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Bidding adieu to a legend

Credit: Bleacher Report

Credit: Bleacher Report

As of November First, the long and illustrious career of Ray Allen is over. The 41-year-old announced his retirement via an article in The Players Tribune. In the article, Allen stated that “he is a 41-year-old man walking away from the game” and, [he is] “at peace” [with his decision]. The announcement, however, comes with little surprise as Allen, had pondered his options for the better part of two years, always staying in game shape just in case the call came.

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There were reports that Allen’s representatives had tried to work out a deal with NBA Champion, Cleveland Cavaliers back in July but, a deal could not be reached. It should be noted that Kevin Garnett, Ray Allen, and Paul Pierce will all be retired by the end of the 2016-17 season. Why is this important you may ask. Keep that thought in mind.

Per Basketball Reference, Ray Allen has a 99.9 percent Hall of Fame probability and rightfully so. Drafted 5th overall by the Milwaukee Bucks in the star-studded 1996 Draft, the University of Connecticut standout would waste little time becoming a household name and bonafide star. In his 18 NBA seasons, Allen would be named a league All-Star 10 times. Three times as a member of the Milwaukee Bucks, 6 times as a member of the Seattle Supersonics and once as a member of the Boston Celtics. 


Allen would also experience championship glory not once but twice (2008, Boston and 2013, Miami), be named to an All- NBA Team twice (2001-01 Third Team and 2004-05 Second Team) and win an Olympic Gold Medal in 2000. Although his stint with the Miami Heat came just as his career was starting to wind down, Allen provided fans everywhere with one of the most clutch moments in recent history. Fans had already begun to leave American Airlines Arena in Miami during the end of Game 6 of the 2013 NBA Finals with the Heat’s season seemingly over.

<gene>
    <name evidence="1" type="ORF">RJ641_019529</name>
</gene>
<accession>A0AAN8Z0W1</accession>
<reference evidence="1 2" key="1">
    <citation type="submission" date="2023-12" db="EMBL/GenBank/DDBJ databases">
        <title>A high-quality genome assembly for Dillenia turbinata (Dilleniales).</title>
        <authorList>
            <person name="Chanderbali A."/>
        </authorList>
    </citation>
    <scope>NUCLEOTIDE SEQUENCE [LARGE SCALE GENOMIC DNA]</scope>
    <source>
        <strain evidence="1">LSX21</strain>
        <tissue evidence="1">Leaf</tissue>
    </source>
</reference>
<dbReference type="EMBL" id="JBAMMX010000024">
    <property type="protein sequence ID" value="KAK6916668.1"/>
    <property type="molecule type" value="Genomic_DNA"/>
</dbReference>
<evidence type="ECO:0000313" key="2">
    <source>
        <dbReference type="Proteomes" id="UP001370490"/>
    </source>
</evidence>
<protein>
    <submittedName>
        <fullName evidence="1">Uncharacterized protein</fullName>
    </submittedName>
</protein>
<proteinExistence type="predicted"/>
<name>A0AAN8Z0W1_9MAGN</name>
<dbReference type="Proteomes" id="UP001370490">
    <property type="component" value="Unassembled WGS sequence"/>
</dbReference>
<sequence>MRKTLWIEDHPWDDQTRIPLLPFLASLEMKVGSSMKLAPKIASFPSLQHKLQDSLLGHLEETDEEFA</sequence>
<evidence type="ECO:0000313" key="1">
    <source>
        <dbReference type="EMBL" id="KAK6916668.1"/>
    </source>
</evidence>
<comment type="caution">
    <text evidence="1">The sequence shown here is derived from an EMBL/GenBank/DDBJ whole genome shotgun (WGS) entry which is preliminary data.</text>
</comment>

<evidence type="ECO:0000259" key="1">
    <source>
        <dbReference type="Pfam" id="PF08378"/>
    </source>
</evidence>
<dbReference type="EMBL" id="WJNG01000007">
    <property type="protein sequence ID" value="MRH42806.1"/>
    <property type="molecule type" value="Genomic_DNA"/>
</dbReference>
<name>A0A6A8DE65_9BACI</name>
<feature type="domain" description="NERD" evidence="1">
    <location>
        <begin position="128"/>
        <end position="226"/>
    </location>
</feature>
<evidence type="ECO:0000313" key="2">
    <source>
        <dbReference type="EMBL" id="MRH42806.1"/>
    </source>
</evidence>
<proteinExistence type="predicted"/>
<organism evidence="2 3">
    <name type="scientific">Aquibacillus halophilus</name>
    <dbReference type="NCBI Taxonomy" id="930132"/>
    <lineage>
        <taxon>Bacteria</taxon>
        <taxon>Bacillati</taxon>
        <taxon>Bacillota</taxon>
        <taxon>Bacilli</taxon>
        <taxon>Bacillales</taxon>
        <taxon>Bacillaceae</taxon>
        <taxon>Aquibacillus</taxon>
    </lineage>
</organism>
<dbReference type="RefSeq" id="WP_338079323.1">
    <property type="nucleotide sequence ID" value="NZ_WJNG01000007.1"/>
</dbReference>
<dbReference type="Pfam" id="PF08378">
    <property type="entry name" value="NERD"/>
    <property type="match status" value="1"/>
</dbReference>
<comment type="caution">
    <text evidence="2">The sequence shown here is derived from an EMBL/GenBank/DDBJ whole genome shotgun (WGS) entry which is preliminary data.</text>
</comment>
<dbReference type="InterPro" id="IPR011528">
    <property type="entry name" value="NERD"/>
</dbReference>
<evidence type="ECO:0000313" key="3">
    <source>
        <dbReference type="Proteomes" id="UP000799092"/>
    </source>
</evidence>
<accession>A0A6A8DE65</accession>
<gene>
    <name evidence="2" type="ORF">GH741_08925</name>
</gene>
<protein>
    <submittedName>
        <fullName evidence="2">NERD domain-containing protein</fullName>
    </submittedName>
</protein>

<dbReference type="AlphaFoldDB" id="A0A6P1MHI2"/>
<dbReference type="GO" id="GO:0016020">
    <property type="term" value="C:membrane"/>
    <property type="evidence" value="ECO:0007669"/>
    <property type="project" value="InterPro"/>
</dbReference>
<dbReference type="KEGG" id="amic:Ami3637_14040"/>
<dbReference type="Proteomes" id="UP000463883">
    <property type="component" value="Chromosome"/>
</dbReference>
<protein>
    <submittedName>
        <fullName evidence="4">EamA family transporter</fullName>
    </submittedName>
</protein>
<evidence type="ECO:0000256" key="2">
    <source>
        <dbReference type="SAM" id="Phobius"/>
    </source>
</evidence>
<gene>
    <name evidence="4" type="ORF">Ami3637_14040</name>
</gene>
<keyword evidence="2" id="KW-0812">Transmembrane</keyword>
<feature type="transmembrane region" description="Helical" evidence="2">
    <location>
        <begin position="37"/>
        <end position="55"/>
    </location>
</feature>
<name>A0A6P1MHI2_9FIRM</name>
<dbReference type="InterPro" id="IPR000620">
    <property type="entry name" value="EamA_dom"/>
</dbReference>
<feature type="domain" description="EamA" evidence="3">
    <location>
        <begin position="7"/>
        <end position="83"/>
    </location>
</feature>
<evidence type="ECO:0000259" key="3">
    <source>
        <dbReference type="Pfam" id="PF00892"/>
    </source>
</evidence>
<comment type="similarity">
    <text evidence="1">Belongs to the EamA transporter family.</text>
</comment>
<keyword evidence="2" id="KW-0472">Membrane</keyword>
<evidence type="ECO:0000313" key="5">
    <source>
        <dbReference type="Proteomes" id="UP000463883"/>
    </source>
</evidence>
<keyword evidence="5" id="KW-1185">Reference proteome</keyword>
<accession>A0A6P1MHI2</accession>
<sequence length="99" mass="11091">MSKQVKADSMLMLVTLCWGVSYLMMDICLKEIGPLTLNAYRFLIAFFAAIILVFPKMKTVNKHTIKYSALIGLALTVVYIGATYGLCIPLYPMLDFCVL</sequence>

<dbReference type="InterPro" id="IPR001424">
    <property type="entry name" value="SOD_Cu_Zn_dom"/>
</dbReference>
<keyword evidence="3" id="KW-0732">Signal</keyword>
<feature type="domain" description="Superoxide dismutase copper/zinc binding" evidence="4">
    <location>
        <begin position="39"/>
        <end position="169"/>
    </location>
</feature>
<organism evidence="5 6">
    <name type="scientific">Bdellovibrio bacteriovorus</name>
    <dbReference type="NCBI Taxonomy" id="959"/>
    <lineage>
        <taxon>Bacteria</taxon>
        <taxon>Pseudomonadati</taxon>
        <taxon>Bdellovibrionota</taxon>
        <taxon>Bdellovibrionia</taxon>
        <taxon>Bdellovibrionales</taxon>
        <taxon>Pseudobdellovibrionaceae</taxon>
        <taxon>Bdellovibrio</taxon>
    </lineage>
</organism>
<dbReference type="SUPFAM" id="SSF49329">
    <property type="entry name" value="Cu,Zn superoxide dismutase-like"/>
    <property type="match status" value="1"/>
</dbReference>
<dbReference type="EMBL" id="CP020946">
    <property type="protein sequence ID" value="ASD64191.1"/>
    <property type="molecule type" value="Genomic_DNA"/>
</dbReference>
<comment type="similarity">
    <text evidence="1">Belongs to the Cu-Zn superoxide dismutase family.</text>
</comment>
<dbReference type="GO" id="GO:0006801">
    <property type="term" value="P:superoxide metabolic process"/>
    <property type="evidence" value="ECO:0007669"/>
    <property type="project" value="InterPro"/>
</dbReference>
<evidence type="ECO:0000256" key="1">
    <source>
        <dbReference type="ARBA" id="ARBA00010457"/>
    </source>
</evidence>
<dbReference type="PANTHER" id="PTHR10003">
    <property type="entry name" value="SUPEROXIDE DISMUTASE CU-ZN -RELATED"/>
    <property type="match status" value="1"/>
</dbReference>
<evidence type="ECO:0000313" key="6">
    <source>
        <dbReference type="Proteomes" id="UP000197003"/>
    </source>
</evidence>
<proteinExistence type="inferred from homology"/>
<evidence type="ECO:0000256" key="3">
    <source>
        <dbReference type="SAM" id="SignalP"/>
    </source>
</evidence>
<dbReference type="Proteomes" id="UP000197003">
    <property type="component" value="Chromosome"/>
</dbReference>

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Ray Allen would make a game-winning three-pointer with just two seconds left on the clock, not only winning the Heat the game but keeping their season alive. In post game interviews, Miami’s hero would call the game winner “the biggest shot of his career.” Ray Allen will undoubtedly go down in history as one of, if not the best pure shooters ever to step foot on a basketball court. Stepping away from the game ranking first in three-point field goal attempts and makes (2,973), the sharpshooter’s impact on the game will never be forgotten.

When Ray Allen is not on the court you can also find him on the big screen as Jesus Shuttlesworth in Spike Lee’s, “He Got Game” (phenomenal movie by the way). Allen would also have a role in 2001’s “Harvard Man”. In 2013, Allen would once again reprise his role as Jesus Shuttlesworth, this time in the NBA, as part of the short-lived “nickname jersey” games. Seeing this iconic character come to life before our eyes in real time was truly special.

What is next for the 41-year-old? Great question. The biggest and most exciting possibility for Ray Allen in his post-playing career would be a reunion of the former Celtics “Big Three”, this time on TV screens across the globe. Paul Pierce worked as an analyst during the 2016 Playoffs and Kevin Garnett also recently joined Turner Sports as an Analyst for NBA on TNT. 

Seeing three of the greatest Basketball minds reunited once again would be something to see. Although the current commentators and analysts across the NBA are tremendous at what they do, hearing the point of view from three newly retired players would make for a great commentary. It is also possible that we see Ray Allen on the sidelines as a coach in some capacity further down the line or even once again as a movie star. For now one can only dream of the possibilities for not only Ray Allen but, Paul Pierce and Kevin Garnett in their post-playing careers.

We at would like to wish Ray Allen all the best in his future endeavors and congratulate him on a long, successful and Hall of Fame worthy career. The impact he had on the game has not only helped shape the way Basketball is played today but will most definitely inspire others, young and old to practice until they get the “perfect jumper”.

What is your favorite Ray Allen moment? Lets us know in the comments below!


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